About Zimbabwe Diaspora Development Interface (ZDDI)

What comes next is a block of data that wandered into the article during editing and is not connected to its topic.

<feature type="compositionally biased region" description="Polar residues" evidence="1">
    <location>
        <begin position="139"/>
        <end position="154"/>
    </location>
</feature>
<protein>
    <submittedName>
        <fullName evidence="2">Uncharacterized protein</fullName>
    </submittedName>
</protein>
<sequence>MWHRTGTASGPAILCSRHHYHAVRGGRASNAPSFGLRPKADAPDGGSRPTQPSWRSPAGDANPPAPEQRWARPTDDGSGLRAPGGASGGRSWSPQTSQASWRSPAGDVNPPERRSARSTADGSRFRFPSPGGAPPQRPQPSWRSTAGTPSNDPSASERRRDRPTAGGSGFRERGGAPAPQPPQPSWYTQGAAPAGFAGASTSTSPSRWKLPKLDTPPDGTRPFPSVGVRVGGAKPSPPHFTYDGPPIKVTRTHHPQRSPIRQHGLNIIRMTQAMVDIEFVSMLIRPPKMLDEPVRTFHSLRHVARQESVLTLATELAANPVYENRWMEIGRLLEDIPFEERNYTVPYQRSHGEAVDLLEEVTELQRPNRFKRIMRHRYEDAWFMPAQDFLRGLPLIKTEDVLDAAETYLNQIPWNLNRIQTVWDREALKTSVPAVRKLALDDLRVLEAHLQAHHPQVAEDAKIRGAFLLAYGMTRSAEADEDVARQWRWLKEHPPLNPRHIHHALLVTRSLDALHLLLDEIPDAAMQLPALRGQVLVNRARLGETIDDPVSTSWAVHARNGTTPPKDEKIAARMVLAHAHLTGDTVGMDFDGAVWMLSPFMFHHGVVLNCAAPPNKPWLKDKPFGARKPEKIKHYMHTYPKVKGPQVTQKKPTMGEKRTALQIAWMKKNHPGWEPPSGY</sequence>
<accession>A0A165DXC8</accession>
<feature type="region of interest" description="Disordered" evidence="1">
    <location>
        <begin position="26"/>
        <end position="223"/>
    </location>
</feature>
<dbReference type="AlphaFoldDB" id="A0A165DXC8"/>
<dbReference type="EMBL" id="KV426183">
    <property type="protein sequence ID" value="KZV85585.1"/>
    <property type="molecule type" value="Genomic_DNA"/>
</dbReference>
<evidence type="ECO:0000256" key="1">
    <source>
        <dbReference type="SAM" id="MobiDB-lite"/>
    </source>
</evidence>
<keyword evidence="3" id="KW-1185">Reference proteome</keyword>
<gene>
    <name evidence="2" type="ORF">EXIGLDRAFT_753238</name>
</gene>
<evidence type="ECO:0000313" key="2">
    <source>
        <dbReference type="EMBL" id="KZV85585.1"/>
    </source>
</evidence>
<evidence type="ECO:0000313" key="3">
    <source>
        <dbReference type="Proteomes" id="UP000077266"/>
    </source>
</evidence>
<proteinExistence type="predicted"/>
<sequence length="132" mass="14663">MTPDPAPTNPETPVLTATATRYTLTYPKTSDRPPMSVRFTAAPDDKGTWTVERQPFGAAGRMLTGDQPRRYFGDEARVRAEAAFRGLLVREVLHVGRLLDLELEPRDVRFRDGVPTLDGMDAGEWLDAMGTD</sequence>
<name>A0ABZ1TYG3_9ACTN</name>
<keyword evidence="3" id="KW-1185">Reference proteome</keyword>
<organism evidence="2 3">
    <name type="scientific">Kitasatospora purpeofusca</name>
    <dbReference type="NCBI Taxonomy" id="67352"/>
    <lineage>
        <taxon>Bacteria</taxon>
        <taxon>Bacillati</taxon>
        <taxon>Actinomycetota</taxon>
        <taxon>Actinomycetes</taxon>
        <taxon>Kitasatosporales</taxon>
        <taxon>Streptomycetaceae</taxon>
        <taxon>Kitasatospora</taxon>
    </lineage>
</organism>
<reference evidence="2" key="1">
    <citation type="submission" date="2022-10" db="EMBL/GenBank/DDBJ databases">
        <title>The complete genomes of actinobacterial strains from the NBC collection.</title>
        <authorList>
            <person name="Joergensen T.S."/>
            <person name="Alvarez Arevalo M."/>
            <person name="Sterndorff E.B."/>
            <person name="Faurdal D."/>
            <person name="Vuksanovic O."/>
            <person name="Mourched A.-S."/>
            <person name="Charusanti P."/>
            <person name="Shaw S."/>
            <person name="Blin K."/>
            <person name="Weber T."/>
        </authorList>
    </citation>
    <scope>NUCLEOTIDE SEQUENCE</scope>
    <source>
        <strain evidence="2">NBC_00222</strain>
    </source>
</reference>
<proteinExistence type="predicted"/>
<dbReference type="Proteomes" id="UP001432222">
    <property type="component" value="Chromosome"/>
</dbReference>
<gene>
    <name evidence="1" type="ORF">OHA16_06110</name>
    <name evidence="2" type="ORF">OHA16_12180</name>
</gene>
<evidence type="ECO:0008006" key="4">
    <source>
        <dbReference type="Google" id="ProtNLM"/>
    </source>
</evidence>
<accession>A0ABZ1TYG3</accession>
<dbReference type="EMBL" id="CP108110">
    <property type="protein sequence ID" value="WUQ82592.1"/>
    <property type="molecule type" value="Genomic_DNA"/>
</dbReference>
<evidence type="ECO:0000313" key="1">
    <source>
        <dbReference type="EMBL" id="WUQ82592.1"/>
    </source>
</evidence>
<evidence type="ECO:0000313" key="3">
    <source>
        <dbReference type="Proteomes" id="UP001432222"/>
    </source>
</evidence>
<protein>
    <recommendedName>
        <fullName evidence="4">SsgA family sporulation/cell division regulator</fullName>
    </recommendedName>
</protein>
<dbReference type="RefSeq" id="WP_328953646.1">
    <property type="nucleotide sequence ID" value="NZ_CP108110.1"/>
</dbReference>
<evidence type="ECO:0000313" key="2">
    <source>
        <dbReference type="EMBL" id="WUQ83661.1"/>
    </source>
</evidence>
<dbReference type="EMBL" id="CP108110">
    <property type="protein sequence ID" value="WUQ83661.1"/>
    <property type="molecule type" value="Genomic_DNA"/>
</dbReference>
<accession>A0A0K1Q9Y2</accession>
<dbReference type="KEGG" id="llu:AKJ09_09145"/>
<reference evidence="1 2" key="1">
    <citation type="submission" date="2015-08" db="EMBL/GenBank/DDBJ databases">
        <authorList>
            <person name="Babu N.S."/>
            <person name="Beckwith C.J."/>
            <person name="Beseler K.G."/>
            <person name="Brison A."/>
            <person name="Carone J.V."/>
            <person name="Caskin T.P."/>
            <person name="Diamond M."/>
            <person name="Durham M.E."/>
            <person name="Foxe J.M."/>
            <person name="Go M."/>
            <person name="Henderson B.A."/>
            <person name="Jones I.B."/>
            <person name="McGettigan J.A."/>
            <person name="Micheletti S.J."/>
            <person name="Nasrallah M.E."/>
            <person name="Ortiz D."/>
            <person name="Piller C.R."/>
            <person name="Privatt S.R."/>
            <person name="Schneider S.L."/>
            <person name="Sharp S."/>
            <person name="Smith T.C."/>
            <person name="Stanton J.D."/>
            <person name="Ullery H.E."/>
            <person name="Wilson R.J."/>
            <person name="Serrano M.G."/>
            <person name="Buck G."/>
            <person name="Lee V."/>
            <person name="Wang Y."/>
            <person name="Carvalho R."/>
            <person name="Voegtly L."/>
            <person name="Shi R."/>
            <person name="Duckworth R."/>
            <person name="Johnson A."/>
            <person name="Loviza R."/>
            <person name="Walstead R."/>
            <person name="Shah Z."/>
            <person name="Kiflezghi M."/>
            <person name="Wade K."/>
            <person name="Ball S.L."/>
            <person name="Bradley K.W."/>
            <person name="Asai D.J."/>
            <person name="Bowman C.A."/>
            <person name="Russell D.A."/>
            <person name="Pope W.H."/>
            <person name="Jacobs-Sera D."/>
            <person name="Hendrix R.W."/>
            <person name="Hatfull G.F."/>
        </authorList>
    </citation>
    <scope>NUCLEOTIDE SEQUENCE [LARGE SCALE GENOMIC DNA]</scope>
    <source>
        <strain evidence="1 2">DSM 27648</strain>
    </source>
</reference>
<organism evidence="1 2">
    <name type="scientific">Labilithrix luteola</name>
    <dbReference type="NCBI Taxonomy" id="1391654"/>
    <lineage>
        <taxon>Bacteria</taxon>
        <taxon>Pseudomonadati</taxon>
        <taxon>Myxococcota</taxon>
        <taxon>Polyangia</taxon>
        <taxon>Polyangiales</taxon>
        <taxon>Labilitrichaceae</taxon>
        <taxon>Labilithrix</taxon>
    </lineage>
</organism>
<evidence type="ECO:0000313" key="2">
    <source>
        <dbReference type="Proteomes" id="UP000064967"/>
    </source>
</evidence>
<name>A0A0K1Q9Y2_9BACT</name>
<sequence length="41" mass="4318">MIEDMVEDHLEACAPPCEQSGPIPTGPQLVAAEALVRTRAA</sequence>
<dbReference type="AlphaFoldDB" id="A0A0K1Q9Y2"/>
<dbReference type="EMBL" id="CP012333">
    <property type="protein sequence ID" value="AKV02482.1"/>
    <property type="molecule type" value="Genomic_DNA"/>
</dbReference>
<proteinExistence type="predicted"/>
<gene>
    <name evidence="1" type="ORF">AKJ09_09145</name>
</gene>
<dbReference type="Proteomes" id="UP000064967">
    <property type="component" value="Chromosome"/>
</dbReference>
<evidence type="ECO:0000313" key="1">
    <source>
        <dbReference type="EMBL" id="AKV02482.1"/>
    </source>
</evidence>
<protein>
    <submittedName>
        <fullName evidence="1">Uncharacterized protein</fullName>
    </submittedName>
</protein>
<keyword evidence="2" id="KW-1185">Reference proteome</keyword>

Zimbabwe Diaspora Development Interface, ZDDI Zimbabwe Diaspora Development Interface (ZDDI) The Zimbabwe Diaspora Development Interface (ZDDI) is a non-partisan development platform that was launched on 27th of September 2008 at the University of London after a series of meetings dating back to September 2006. It's an initiative of Zimbabweans living in the United Kingdom who are committed to ?light the candle rather than curse the darkness?. The ZDDI stems from the recognition that Zimbabwe has suffered a serious brain drain over the years and time has come for a brain gain. We seeks to provide a wider platform for the engagement of Zimbabweans abroad for the purposes of harnessing new ideas and skills, experiences, networks, and financial resources for the development of Zimbabwe . The organisation also seeks to contribute towards the creation of an overall inclusive developmental framework, in collaboration with all concerned stakeholders within Zimbabwe and abroad. Furthermore, the formation of networks within the Zimbabwean Diaspora aims to achieve specific goals, such as investment, appropriate technological transfer, national healing and reconciliation and specific Zimbabwean interests. While most discussions about Zimbabwe hosted by UK-based research institutes continue to be informative, there is however a lack of ownership of the Zimbabwe debate by the Zimbabwean Diaspora, which should be aptly providing leadership on the subject. In addition there is an absence of an over-arching platform among Zimbabwean groups in the UK where all competing interests can be openly and objectively debated without falling prey to party politics identities. In this vein we endeavour to work with all Zimbabweans and all other stakeholders interested in the development of Zimbabwe . We embrace all those who are committed to working towards the consolidation of such an objective platform that we seek to create through the ZDDI. As part of our strategy, we will make an effort to establish linkages with other Diaspora associations based outside the UK working along similar lines in order to facilitate a much broader debate on Zimbabwe without recreating the polarisation that has afflicted Zimbabwean politics.
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